Figure 5. An example of using pixel-wise differences to compare two images with L1 distance (for one color channel in this example). Two images are subtracted elementwise and then all differences are added up to a single number. If two images are identical the result will be zero. But if the images are very different the result will be large.

Let’s also look at how we might implement the classifier in code. First, let’s load the CIFAR-10 data into memory as four arrays: the training data/labels and the test data/labels. In the code below, Xtr (of size 50,000 x 32 x 32 x 3) holds all the images in the training set, and a corresponding 1-dimensional array Ytr (of length 50,000) holds the training labels (from 0 to 9):

Xtr, Ytr, Xte, Yte = load_CIFAR10('data/cifar10/') # a magic function we provide
# flatten out all images to be one-dimensional
Xtr_rows = Xtr.reshape(Xtr.shape[0], 32 * 32 * 3) # Xtr_rows becomes 50000 x 3072
Xte_rows = Xte.reshape(Xte.shape[0], 32 * 32 * 3) # Xte_rows becomes 10000 x 3072

Now that we have all images stretched out as rows, here is how we could train and evaluate a classifier:

nn = NearestNeighbor() # create a Nearest Neighbor classifier class
nn.train(Xtr_rows, Ytr) # train the classifier on the training images and labels
Yte_predict = nn.predict(Xte_rows) # predict labels on the test images
# and now print the classification accuracy, which is the average number
# of examples that are correctly predicted (i.e. label matches)
print 'accuracy: %f' % ( np.mean(Yte_predict == Yte) )

Notice that as an evaluation criterion, it is common to use the accuracy, which measures the fraction of predictions that were correct. Notice that all classifiers we will build satisfy this one common API: they have a train(X,Y) function that takes the data and the labels to learn from. Internally, the class should build some kind of model of the labels and how they can be predicted from the data. And then there is a predict(X) function, which takes new data and predicts the labels. Of course, we’ve left out the meat of things: the actual classifier itself. Here is an implementation of a simple Nearest Neighbor classifier with the L1 distance that satisfies this template:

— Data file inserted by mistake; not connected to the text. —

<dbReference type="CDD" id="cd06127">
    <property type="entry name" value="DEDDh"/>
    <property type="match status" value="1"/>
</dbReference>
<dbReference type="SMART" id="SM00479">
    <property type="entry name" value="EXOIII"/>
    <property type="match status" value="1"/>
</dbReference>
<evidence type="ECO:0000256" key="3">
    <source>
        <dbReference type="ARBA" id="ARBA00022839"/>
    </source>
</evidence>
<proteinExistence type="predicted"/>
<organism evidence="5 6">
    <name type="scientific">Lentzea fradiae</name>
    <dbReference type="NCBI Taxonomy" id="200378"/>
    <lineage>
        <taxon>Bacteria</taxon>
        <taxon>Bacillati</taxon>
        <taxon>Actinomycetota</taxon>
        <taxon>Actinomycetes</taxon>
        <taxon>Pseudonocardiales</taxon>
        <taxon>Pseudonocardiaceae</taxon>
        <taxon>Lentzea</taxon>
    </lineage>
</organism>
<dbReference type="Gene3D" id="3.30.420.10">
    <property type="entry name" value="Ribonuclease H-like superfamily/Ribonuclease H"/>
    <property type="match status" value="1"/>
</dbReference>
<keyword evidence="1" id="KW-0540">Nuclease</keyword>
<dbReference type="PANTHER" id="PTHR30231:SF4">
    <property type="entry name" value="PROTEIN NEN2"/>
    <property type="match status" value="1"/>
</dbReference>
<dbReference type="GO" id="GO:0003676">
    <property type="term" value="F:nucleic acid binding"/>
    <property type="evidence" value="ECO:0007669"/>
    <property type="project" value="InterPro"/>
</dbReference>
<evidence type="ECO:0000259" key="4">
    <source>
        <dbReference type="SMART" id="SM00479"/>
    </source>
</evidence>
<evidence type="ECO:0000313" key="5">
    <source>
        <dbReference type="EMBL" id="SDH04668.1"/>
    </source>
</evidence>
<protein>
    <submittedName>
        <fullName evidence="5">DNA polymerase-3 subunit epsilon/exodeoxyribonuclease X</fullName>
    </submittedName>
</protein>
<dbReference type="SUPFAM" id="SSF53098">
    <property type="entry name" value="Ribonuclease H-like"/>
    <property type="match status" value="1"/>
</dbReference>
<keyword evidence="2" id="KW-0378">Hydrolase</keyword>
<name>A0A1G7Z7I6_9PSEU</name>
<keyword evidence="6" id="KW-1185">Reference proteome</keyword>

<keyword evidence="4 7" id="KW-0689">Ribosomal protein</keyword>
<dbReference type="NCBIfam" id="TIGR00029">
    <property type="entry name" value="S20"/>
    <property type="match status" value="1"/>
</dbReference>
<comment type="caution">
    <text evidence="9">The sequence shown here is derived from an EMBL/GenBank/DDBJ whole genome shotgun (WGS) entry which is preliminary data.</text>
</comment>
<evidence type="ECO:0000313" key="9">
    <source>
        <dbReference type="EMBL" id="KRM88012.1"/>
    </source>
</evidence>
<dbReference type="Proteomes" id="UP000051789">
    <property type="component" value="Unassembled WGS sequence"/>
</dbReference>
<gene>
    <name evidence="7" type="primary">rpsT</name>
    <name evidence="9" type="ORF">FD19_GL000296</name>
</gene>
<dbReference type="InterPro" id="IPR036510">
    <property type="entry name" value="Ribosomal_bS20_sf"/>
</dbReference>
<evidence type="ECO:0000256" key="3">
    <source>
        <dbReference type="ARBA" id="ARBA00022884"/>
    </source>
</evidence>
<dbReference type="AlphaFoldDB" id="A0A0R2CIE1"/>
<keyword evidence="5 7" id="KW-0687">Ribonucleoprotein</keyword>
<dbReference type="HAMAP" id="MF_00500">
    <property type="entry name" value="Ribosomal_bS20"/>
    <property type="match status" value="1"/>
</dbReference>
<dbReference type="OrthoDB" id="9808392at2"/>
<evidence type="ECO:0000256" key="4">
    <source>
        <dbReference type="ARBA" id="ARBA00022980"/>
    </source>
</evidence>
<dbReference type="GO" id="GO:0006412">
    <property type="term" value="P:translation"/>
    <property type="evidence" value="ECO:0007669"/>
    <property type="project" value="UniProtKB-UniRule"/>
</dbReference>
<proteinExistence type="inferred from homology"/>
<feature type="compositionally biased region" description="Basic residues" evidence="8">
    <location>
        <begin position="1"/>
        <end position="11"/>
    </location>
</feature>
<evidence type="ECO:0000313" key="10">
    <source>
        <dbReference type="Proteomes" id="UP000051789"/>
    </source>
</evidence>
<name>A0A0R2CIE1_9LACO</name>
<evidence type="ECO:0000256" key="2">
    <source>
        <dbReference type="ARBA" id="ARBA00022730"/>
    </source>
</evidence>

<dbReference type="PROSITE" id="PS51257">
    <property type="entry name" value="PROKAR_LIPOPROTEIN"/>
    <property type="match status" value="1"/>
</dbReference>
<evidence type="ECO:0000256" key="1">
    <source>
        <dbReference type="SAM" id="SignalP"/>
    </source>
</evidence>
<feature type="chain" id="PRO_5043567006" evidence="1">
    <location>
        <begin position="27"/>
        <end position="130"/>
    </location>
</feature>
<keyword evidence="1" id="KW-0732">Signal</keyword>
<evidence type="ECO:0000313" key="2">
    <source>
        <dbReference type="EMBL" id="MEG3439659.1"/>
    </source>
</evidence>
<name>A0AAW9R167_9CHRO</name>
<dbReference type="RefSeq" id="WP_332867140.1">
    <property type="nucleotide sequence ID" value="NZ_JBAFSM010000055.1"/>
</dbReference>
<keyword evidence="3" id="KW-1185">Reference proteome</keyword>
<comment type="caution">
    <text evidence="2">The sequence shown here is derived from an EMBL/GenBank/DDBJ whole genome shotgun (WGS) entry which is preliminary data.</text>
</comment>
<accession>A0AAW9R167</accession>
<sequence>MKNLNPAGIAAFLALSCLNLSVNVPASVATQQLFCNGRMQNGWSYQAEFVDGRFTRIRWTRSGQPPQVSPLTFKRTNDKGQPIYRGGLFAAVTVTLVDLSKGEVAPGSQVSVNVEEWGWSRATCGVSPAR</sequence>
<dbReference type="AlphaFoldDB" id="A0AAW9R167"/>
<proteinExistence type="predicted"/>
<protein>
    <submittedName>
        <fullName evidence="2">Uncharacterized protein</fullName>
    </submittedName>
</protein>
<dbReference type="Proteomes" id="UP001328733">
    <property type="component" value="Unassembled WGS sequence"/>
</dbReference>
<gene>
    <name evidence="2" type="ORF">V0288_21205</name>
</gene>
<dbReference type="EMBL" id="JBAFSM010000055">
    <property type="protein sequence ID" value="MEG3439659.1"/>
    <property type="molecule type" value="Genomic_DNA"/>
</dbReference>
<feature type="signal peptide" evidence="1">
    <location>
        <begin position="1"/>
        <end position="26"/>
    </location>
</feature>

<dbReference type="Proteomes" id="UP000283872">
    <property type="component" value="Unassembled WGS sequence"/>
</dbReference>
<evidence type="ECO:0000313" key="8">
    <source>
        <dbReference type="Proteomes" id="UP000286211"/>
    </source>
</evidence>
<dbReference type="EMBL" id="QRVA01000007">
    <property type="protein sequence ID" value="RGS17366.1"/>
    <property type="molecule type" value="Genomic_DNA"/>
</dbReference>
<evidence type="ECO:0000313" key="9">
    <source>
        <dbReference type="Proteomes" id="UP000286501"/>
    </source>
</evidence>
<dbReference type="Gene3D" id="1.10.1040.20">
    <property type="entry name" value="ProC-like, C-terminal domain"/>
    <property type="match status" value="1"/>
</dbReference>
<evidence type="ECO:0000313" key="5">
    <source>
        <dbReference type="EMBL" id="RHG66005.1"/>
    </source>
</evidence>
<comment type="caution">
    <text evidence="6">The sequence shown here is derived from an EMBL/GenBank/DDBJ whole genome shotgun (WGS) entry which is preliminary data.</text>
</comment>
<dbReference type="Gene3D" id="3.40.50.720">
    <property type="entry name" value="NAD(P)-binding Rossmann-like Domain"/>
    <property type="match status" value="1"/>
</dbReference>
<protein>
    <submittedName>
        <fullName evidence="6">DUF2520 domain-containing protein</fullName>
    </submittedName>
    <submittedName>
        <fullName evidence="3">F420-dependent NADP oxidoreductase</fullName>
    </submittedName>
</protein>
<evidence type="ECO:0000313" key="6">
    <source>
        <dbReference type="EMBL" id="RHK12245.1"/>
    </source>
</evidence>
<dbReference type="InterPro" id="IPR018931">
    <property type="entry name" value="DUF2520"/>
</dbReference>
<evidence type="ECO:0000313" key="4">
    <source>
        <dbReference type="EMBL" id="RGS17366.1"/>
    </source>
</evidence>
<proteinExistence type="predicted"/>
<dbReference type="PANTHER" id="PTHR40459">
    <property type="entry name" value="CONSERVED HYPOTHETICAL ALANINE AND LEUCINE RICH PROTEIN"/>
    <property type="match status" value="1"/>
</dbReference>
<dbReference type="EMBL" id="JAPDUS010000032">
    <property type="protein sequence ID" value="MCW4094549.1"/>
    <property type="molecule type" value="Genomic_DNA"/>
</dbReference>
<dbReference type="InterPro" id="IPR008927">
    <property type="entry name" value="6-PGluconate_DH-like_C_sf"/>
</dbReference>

import numpy as np
class NearestNeighbor(object):

def __init__(self):

pass

def train(self, X, y):
""" X is N x D where each row is an example. Y is 1-dimension of size N """

# the nearest neighbor classifier simply remembers all the training data
self.Xtr = X
self.ytr = y

def predict(self, X):

""" X is N x D where each row is an example we wish to predict label for """
num_test = X.shape[0]

# lets make sure that the output type matches the input type
Ypred = np.zeros(num_test, dtype = self.ytr.dtype)

# loop over all test rows
for i in xrange(num_test):

# find the nearest training image to the i'th test image
# using the L1 distance (sum of absolute value differences)
distances = np.sum(np.abs(self.Xtr - X[i,:]), axis = 1)
min_index = np.argmin(distances) # get the index with smallest distance
Ypred[i] = self.ytr[min_index] # predict the label of the nearest example

return Ypred

If you ran this code, you would see that this classifier only achieves 38.6% on CIFAR-10. That’s more impressive than guessing at random (which would give 10% accuracy since there are ten classes), but nowhere near human performance (which is estimated at about 94%) or near state-of-the-art Convolutional Neural Networks that achieve about 95%, matching human accuracy (see the leaderboard of a recent Kaggle competition on CIFAR-10).